Imagine this.

Business is going great, sales are steady, and growth is happening every day. Suddenly…it’s not happening anymore. Panicked, you fall prey to the first “marketing” salesperson that calls you- be it Mr. Magazine, Mr. Groupon/LivingSocial, or Mr. Newspaper.

This smooth talking sales guy starts with a bit of flattery that might sounds something like this “We only select businesses that have a high reputation in our town”. Then, he gets really serious and starts shooting off numbers for subscribers, viewers, home addresses, or some other statistic that is impressive. (ie We deliver our magazine to over 76,000 households)

Your eyes get wide and excited at the chance of having THAT MANY people know who you are. Then he moves in for the kill. It sounds something like “What’s your average sale?”. You tell him. “Imagine if you converted 1% of our subscribers as customers”. You think to yourself…”Self, 760 is a lot of people!” Then he does some simple calculation from his pocket calculator and gives you a number of POTENTIAL sales based on your average sale X 760. Advertising with them is only a fraction of those would-be sales. Seems obvious, right?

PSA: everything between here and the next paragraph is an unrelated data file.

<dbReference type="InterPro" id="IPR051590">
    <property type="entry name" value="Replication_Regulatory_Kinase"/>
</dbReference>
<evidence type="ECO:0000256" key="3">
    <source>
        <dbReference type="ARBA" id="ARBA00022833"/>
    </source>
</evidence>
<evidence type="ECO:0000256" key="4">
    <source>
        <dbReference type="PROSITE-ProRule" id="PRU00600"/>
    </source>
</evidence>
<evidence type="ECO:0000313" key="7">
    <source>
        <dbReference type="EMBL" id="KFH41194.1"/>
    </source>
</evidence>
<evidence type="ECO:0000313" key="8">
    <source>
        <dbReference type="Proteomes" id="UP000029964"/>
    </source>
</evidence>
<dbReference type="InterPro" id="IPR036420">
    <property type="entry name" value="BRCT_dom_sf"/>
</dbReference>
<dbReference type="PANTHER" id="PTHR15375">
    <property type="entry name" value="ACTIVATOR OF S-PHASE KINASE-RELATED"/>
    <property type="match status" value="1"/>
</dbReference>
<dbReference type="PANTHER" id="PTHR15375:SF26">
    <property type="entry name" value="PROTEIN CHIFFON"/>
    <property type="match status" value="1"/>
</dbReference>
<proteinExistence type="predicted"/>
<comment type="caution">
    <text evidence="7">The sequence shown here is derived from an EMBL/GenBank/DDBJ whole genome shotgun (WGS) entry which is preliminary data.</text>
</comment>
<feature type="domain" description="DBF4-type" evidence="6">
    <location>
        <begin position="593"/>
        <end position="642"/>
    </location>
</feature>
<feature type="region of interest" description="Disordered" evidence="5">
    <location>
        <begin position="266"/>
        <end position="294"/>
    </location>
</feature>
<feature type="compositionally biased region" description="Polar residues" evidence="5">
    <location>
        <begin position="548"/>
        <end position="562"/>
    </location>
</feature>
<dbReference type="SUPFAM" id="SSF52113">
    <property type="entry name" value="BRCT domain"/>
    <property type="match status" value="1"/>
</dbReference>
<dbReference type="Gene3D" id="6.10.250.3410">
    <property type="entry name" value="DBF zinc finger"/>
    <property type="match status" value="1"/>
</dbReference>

Well it’s not that simple.

So I’m not saying it doesn’t work at all because if that were the case, all these companies would be out of business. But you have to ask yourself…is this really the best strategy for me?

All these one-off marketing attempts are training your customers to do two things:

  1. Always expect a discount on your service before using it. When they don’t get it, they get grumpy and sales will be hurting. Don’t believe me? Ask JCPenney.
  2. Not know their “place” in your business. A super loyal customer gets the same treatment as a newcomer. There’s a reason for price discrimination and loyalty programs. People who patronize your business should feel the benefit of it.

You’ll find this method to be pretty costly as you’ll have to keep pumping lots of dollars to maintain these marketing programs. I would bet that the ROI isn’t the greatest either.

So how do we fix this?

You need to think long-term. How do we turn these one-off coupon motivated customers into lifelong customers? What is another sustainable way to keep marketing without pouring lots of money into these companies? Instead of this shotgun approach, how can I use my current brand ambassadors (people who already love your business) to evangelize their friends?

These are million dollar questions. We have answers.

Cam Vacek
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